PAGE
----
Why is Malacañang vouching for authenticity of ‘fake’ bank document?Why is Malacañang vouching for the authenticity of the documents supposedly on the bank accounts of Chief Justice Renato Corona at the Philippine Savings Bank submitted by the prosecution to the impeachment court?
That document, which PSB Katipunan branch manager Annabel Tiongson, said was fake became the basis of the subpoena issued by the impeachment court for the information on Corona’s bank accounts.
An ABS-CBN report quoted Presidential Spokesperson Edwin Lacierda as saying, “Ano ba ang fake? Fake ang account number e mayroong account number doon sa PSBank eh. Kung signature card, pirmado naman po ni Chief Justice Corona ‘yun. So I suppose they’re protecting their bank because there’s a violation of the Bank Secrecy Law so I would assume that the bank will do everything to protect itself from liability from the Bank Secrecy Law. But what has been proven is that it is not fake insofar as the account numbers, insofar as the figures are there.”
Must Lacierda vouch for the prosecution’s documents? Why can’t he let the prosecution do their job in the impeachment court?
We understand Malacañang’s desire to have Corona removed as part of their crusade to institute reform in the judiciary. Although we do not believe the defense panel’s tale of P100 million per senator to oppose the High Court’s temporary restraining order on Corona’s dollar accounts, we know that the prosecution team, composed of members of the House of representatives, is getting a lot of help from Malacañang. But can’t they do it more discreetly?
Malacañang’s indiscretion is not doing the prosecution a favor.
Lacierda’s statement makes one wonder, was the fake document Malacanang’s handiwork?
This was the part last Monday’s hearing that made Enrile ask the prosecution explain why they did something unethical:
Enrile: Are you saying that these documents are false documents?
Tiongson: Yes, Sir. It seems fake.
Tiongson: They are fake documents, Sir.
Enrile: They are fake documents. Are you sure?
Tiongson: Yes, Sir.
Rep. Niel Tupas, head of the prosecution panel, said in their request, they never claimed the document, which they said came from an anonymous source, to be authentic.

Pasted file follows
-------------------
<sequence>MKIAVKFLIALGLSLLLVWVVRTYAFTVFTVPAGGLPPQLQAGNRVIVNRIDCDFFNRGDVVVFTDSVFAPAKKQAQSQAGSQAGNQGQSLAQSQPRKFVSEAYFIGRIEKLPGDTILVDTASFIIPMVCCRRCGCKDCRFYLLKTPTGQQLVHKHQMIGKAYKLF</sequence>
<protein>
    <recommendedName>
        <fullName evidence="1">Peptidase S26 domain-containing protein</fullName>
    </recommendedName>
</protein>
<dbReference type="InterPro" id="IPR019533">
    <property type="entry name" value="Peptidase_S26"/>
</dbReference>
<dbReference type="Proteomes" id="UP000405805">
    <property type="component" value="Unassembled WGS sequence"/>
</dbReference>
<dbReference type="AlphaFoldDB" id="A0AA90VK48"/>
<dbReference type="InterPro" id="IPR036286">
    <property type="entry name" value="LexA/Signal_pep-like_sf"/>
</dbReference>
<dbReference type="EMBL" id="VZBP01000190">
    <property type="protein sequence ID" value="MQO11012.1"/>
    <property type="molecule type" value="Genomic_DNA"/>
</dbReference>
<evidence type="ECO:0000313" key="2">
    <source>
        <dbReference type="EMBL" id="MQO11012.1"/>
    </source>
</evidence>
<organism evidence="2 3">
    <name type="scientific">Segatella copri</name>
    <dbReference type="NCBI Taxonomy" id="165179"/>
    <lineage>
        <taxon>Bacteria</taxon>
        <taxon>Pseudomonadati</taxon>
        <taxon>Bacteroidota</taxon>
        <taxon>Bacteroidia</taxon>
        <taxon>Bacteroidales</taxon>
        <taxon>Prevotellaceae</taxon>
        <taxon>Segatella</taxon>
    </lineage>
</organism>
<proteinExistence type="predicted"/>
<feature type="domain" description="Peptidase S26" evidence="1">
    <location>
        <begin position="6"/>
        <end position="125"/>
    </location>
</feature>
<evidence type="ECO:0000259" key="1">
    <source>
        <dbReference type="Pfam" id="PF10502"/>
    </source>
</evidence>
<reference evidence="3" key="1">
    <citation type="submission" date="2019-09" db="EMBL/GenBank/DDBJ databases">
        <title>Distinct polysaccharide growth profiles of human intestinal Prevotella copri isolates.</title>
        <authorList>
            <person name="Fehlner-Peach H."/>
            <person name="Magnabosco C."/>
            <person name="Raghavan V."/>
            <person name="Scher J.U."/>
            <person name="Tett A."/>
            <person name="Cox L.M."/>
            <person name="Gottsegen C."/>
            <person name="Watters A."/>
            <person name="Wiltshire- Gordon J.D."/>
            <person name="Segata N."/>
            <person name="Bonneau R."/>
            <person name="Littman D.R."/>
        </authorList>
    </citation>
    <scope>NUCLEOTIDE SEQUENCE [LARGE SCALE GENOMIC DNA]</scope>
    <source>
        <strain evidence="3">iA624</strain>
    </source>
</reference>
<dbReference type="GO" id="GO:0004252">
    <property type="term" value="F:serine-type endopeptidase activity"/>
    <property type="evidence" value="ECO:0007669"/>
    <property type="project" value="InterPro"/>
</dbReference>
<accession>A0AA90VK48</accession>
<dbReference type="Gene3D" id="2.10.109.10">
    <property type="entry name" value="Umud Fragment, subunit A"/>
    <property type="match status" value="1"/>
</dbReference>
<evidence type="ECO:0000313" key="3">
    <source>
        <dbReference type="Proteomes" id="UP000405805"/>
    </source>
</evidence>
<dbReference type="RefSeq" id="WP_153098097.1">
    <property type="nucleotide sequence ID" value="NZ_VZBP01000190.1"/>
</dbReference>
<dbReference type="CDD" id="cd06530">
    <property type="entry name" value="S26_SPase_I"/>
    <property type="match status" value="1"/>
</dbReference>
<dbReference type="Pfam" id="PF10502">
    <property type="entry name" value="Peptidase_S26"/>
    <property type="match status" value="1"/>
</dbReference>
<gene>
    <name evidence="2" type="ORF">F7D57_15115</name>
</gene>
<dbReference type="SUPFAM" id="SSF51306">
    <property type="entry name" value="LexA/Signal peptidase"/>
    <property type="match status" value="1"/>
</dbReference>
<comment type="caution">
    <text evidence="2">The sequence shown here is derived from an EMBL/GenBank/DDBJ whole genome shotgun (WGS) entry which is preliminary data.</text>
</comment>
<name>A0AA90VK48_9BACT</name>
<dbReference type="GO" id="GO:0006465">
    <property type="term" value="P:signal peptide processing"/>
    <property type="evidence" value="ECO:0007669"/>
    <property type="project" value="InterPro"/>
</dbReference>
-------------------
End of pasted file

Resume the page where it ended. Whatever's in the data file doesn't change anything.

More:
Yesterday, Sen. Miriam Santiago went ballistic again scolding the prosecution panel for submitting an unauthenticated document to the court. She said it happened in a regular court, a judge would order the sheriff to haul the lawyer to city jail.
As to the reasoning of the prosecution that they felt it was their duty to bring the document to the attention of the impeachment court, Santiago remarked, “Duty, my foot! It is not your duty. It is your liability.”
It is of interest to many how the authenticity of the document submitted by the prosecution would affect the information from Corona’s bank accounts that were revealed as a result of the subpoena issued by the court.
The subpoena resulted in the disclosure by two bank executives that Corona as of Dec, 31, 2010 had at least P32 million in the banks. He stated in his statement of assets, liabilities and net worth (SALN) for 2010 that he had only P3.5 million in cash and investments.
The Supreme Court, however, issued a temporary restraining order on the release of documents on Corona’s dollar accounts.
The prosecution may lose some points in the impeachment court on this issue of submitting fake documents. Enrile even warned them that their lack of evidence at the start of the impeachment process may prove to be a “fatal error.”
But in the court of public opinion, they scored big with the disclosure of those multi-million peso bank deposits. To many senator-judges that matters a lot.